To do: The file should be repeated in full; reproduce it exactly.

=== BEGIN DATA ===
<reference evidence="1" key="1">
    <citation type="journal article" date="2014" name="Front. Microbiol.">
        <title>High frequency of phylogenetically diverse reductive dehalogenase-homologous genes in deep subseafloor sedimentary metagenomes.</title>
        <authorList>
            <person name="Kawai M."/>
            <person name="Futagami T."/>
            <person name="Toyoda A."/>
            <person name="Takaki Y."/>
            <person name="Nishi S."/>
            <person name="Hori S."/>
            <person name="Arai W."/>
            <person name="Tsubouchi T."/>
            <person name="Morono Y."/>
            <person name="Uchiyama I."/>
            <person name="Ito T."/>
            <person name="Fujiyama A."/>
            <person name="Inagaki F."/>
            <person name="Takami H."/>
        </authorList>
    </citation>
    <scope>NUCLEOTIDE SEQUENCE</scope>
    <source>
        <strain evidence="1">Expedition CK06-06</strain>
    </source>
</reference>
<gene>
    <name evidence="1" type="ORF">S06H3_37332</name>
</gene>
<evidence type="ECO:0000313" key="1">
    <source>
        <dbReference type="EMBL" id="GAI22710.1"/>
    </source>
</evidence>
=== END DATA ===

<reference evidence="1" key="1">
    <citation type="journal article" date="2014" name="Front. Microbiol.">
        <title>High frequency of phylogenetically diverse reductive dehalogenase-homologous genes in deep subseafloor sedimentary metagenomes.</title>
        <authorList>
            <person name="Kawai M."/>
            <person name="Futagami T."/>
            <person name="Toyoda A."/>
            <person name="Takaki Y."/>
            <person name="Nishi S."/>
            <person name="Hori S."/>
            <person name="Arai W."/>
            <person name="Tsubouchi T."/>
            <person name="Morono Y."/>
            <person name="Uchiyama I."/>
            <person name="Ito T."/>
            <person name="Fujiyama A."/>
            <person name="Inagaki F."/>
            <person name="Takami H."/>
        </authorList>
    </citation>
    <scope>NUCLEOTIDE SEQUENCE</scope>
    <source>
        <strain evidence="1">Expedition CK06-06</strain>
    </source>
</reference>
<gene>
    <name evidence="1" type="ORF">S06H3_37332</name>
</gene>
<evidence type="ECO:0000313" key="1">
    <source>
        <dbReference type="EMBL" id="GAI22710.1"/>
    </source>
</evidence>